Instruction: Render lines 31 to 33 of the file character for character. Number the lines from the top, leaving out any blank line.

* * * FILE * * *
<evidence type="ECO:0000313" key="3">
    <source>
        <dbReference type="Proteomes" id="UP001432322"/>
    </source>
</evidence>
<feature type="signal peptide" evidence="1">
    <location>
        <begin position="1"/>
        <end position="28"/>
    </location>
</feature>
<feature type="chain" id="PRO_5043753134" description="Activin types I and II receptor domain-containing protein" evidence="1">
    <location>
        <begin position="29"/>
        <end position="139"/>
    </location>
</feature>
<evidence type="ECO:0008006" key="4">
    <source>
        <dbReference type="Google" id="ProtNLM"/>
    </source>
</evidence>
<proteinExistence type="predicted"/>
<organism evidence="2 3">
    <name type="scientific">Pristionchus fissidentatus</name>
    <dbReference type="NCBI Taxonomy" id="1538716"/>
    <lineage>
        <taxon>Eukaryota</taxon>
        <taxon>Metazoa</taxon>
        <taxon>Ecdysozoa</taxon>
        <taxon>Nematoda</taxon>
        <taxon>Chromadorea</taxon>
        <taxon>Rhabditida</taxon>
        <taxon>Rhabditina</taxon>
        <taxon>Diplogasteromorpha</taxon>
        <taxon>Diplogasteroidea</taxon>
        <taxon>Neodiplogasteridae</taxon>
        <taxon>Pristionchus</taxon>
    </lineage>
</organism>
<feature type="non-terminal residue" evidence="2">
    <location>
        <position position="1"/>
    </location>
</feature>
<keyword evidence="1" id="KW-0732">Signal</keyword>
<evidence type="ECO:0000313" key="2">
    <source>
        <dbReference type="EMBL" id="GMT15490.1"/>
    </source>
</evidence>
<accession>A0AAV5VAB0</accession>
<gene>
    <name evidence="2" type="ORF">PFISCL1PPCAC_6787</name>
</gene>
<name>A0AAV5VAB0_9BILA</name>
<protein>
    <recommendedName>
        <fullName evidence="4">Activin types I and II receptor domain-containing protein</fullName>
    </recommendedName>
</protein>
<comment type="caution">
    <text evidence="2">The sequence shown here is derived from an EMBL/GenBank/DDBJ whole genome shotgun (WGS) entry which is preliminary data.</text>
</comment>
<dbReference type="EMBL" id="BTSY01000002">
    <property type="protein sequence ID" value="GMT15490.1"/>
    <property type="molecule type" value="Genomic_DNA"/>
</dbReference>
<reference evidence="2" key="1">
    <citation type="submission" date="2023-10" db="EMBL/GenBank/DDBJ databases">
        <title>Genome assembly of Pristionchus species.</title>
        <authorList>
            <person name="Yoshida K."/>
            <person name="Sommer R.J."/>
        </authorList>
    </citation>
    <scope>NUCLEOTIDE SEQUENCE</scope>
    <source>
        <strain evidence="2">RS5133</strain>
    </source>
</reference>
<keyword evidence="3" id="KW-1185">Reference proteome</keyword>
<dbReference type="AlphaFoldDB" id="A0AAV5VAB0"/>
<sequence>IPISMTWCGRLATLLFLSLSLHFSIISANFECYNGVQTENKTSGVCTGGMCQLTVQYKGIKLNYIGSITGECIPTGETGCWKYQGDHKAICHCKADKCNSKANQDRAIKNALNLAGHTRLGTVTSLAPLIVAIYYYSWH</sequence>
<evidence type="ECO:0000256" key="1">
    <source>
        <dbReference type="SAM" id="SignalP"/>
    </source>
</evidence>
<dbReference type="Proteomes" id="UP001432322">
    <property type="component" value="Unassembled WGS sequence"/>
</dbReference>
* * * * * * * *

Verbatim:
        <taxon>Nematoda</taxon>
        <taxon>Chromadorea</taxon>
        <taxon>Rhabditida</taxon>